Over all, the F.D.A. estimated, about 11 patients must be treated with Benlysta for one to benefit.
Saudia Sinclair of the Bronx, who has been taking Benlysta since participating in an early clinical trial in 2003, said the drug had cleared up her skin lesions, partly relieved her fatigue and allowed her to stop taking steroids. “It was the reason I was able to get through college and grad school, and I’m now working as a social worker,” she said.
In a trial, there were more deaths and serious infections among those who received the drug compared with those on a placebo. However, this finding did not concern experts on the F.D.A. advisory committee. Side effects of Benlysta included nausea and diarrhea.
The companies said the price of Benlysta would be about $35,000 a year.
Many analysts expect worldwide sales to eventually exceed $2 billion a year. But initial sales are expected to be slow because insurers might balk at paying for the drug, at least until patients try less expensive alternatives.
It remains to be seen just how much of a blockbuster it is. First, will insurance companies pay for it? At $35,000/year, that should rule out anyone who recently lost their job or lost their health care coverage. And that is a tremendous number of people.
And, as the NYT article stated, 11 people have to be treated for one to benefit.
And, the subset of patients that are most affected with lupus don't benefit very much from the drug.
Since you are so certain that the stock is going to plummet, then selling short shouldn't be a risk, should it?
It is easy to slam a stock and tell others to sell when you have no skin in the game.
And, if you have actually followed stocks, you should realize by now that computers drive most of the trades; sentiment and emotion are not part of the equation.
"Of course, if the market had not dropped over 200 points, the movement of the stock might have been quite different."
Well, today the market conditions are quite different...but GSK price action remains the same. Why? You just had BLOCKBUSTER news...right? Additioally, why did you use the word "hopefully" at the very same moment in time BLOCKBUSTER hope was supposedly being realized?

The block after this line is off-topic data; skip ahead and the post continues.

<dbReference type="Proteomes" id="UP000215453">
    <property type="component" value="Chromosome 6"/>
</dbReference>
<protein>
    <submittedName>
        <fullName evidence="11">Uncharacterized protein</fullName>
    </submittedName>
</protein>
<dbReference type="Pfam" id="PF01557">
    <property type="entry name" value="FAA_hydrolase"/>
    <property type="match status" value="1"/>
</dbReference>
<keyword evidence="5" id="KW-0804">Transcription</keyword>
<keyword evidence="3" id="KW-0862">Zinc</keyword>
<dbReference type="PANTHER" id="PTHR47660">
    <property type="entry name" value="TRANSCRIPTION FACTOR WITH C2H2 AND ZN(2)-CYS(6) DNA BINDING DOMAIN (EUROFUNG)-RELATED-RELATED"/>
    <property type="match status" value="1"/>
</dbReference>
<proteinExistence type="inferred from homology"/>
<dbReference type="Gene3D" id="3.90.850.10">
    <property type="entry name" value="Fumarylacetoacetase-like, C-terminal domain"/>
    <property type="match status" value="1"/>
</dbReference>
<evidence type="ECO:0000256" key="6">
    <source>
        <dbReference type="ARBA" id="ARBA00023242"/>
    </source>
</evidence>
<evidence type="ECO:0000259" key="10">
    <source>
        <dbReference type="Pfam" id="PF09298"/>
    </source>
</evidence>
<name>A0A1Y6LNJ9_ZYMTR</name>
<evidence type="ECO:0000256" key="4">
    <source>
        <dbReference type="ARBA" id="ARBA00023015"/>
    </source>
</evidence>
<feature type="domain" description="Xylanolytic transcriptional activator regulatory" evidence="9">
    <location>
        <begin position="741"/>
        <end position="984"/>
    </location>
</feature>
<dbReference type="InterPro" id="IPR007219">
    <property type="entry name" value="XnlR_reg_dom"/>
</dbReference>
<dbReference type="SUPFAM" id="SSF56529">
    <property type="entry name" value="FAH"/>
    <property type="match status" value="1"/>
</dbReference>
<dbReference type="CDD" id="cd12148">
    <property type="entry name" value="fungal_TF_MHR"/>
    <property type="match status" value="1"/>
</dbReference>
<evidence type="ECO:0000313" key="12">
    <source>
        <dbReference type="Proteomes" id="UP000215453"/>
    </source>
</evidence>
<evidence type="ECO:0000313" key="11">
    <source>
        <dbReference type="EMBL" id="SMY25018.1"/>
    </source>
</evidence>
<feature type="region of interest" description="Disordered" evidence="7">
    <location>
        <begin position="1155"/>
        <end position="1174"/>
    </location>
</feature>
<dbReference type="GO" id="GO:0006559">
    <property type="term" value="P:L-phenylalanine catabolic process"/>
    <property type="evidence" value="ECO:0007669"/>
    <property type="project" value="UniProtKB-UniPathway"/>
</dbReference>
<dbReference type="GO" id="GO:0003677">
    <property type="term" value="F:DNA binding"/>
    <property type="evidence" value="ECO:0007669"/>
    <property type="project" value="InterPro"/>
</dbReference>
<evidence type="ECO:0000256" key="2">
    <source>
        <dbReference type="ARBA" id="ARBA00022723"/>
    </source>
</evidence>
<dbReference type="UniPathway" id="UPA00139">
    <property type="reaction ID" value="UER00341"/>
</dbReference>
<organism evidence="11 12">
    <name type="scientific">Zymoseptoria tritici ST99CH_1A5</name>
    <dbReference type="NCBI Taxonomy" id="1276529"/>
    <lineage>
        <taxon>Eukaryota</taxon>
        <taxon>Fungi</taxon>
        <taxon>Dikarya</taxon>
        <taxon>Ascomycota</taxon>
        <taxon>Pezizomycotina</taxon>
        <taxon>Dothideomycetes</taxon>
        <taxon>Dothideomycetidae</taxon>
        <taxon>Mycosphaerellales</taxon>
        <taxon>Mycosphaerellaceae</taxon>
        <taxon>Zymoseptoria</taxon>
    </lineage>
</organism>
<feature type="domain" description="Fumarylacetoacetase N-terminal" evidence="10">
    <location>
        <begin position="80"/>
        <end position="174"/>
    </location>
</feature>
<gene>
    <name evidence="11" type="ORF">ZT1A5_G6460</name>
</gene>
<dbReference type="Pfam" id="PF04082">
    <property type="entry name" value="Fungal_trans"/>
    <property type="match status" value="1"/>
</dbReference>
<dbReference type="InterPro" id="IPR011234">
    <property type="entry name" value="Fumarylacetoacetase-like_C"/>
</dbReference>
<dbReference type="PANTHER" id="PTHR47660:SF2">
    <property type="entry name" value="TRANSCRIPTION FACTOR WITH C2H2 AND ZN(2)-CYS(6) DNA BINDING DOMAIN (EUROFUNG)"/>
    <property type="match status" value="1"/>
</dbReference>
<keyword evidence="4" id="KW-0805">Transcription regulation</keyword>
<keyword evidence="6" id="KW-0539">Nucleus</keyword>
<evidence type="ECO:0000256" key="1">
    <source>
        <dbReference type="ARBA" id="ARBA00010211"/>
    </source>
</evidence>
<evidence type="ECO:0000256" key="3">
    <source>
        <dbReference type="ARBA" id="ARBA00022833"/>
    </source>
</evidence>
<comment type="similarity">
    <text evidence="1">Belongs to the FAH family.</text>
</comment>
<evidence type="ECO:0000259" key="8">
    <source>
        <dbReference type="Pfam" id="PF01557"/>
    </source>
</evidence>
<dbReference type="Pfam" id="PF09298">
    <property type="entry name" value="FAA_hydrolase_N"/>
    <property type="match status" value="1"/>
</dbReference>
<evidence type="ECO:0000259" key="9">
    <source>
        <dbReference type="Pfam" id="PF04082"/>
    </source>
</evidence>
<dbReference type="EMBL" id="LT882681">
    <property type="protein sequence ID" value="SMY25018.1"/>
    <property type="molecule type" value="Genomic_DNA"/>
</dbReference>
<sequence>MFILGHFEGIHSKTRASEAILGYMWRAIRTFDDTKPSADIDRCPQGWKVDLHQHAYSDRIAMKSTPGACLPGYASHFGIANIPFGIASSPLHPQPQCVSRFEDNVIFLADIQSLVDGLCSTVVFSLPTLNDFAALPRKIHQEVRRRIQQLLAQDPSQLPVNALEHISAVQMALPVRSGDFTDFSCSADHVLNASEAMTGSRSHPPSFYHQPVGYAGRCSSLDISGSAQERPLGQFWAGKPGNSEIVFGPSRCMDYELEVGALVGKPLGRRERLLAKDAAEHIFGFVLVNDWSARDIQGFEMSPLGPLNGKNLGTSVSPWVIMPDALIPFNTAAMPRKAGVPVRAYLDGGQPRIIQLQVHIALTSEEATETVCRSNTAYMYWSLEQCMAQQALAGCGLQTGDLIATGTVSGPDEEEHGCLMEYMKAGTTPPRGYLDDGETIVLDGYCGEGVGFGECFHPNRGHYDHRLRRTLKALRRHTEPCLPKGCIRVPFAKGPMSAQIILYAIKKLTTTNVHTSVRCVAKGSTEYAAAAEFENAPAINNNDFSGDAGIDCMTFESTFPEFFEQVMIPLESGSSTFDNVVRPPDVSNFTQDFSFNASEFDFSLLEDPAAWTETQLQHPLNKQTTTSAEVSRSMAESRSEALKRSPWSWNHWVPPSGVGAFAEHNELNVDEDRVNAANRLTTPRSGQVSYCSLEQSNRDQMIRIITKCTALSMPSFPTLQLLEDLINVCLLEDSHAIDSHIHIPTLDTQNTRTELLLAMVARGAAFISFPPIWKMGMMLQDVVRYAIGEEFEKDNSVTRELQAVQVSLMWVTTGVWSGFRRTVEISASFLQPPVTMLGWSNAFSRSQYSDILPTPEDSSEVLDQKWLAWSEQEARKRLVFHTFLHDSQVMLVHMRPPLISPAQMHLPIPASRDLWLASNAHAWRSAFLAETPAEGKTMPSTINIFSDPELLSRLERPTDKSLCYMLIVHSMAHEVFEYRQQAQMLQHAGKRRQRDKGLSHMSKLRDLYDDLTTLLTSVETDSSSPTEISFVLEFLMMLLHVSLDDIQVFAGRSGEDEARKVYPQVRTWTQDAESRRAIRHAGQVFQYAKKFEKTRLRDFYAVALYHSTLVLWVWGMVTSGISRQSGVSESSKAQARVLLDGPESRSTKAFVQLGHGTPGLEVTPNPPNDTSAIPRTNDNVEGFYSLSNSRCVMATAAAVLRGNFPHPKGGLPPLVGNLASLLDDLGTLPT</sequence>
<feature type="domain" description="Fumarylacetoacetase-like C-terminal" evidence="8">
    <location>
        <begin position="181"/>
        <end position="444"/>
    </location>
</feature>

Rather than daring me to short 20k [what are you 12?] shares...why don't you explain [to yourself] the puzzling behavior of the stock considering how contrary it is to your greatest hopes?
First, comprehension may not be one of your strong points. I did not make a time specific prediction, only that it will probably reach into the 40's, while some others were posting 50's and higher. This is what I actually stated:
"Hopefully, this will allow the stock to trade in the 40's, unless management does something stupid again, and they are totally capable of doing so."
But if you are so certain the stock is going to collapse, there is no risk to selling short.
And you don't need the 'jing' to cover all 20,000 shares; just meet the margin requirements. And since you are so sure it will drop, then there shouldn't be any risk.
But even 100 shares would net you a quick $200, although brokerage fees would probably eat up that.
Of course, if the market had not dropped over 200 points, the movement of the stock might have been quite different. Percentage wise Pfizer dropped three times as much, Lilly twice as much, Merck four times as much, and Astra Zeneca about twice as much.
And in the meantime, Glaxo is still filled with incompetent people...who have been screwing the company up for years...and who will certainly next pay up for HGSI...thus diplaying their never ending skill for screwing things up.
The claim that GSK is full of incompetent people has existed since the merger of SKB and GW. And what has happened since? Mistakes, but GSK still continues to pay dividends, makes huge amounts of money, and keeps moving along, with new products.
So your drumbeat gets a bit tedious unless you can show new information.